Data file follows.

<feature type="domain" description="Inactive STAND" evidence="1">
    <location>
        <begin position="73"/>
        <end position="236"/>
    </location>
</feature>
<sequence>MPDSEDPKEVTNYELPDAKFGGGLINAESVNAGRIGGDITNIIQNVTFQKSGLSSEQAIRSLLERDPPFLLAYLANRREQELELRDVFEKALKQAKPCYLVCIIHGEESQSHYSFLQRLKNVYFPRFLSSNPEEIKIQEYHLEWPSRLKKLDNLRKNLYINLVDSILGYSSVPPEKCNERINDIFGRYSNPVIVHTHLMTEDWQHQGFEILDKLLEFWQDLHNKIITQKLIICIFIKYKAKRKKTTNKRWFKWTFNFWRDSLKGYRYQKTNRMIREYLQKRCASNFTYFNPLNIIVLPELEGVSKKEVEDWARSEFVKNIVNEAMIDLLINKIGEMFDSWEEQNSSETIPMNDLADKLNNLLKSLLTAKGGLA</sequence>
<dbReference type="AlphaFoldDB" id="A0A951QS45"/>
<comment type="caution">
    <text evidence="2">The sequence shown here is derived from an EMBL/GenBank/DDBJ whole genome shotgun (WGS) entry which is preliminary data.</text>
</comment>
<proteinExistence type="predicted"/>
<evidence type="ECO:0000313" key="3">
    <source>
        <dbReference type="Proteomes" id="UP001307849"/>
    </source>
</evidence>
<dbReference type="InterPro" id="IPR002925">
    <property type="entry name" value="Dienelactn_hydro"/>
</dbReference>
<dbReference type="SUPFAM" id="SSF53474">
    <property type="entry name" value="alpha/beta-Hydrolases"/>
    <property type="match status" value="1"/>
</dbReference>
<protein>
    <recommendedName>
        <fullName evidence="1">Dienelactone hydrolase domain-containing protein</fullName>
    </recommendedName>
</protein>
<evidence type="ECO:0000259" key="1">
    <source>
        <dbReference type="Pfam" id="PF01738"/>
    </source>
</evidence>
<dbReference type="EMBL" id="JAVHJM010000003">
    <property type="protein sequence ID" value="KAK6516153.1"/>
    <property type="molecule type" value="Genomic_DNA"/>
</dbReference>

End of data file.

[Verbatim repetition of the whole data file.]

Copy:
<feature type="domain" description="Inactive STAND" evidence="1">
    <location>
        <begin position="73"/>
        <end position="236"/>
    </location>
</feature>
<sequence>MPDSEDPKEVTNYELPDAKFGGGLINAESVNAGRIGGDITNIIQNVTFQKSGLSSEQAIRSLLERDPPFLLAYLANRREQELELRDVFEKALKQAKPCYLVCIIHGEESQSHYSFLQRLKNVYFPRFLSSNPEEIKIQEYHLEWPSRLKKLDNLRKNLYINLVDSILGYSSVPPEKCNERINDIFGRYSNPVIVHTHLMTEDWQHQGFEILDKLLEFWQDLHNKIITQKLIICIFIKYKAKRKKTTNKRWFKWTFNFWRDSLKGYRYQKTNRMIREYLQKRCASNFTYFNPLNIIVLPELEGVSKKEVEDWARSEFVKNIVNEAMIDLLINKIGEMFDSWEEQNSSETIPMNDLADKLNNLLKSLLTAKGGLA</sequence>
<dbReference type="AlphaFoldDB" id="A0A951QS45"/>
<comment type="caution">
    <text evidence="2">The sequence shown here is derived from an EMBL/GenBank/DDBJ whole genome shotgun (WGS) entry which is preliminary data.</text>
</comment>
<proteinExistence type="predicted"/>
<evidence type="ECO:0000313" key="3">
    <source>
        <dbReference type="Proteomes" id="UP001307849"/>
    </source>
</evidence>
<dbReference type="InterPro" id="IPR002925">
    <property type="entry name" value="Dienelactn_hydro"/>
</dbReference>
<dbReference type="SUPFAM" id="SSF53474">
    <property type="entry name" value="alpha/beta-Hydrolases"/>
    <property type="match status" value="1"/>
</dbReference>
<protein>
    <recommendedName>
        <fullName evidence="1">Dienelactone hydrolase domain-containing protein</fullName>
    </recommendedName>
</protein>
<evidence type="ECO:0000259" key="1">
    <source>
        <dbReference type="Pfam" id="PF01738"/>
    </source>
</evidence>
<dbReference type="EMBL" id="JAVHJM010000003">
    <property type="protein sequence ID" value="KAK6516153.1"/>
    <property type="molecule type" value="Genomic_DNA"/>
</dbReference>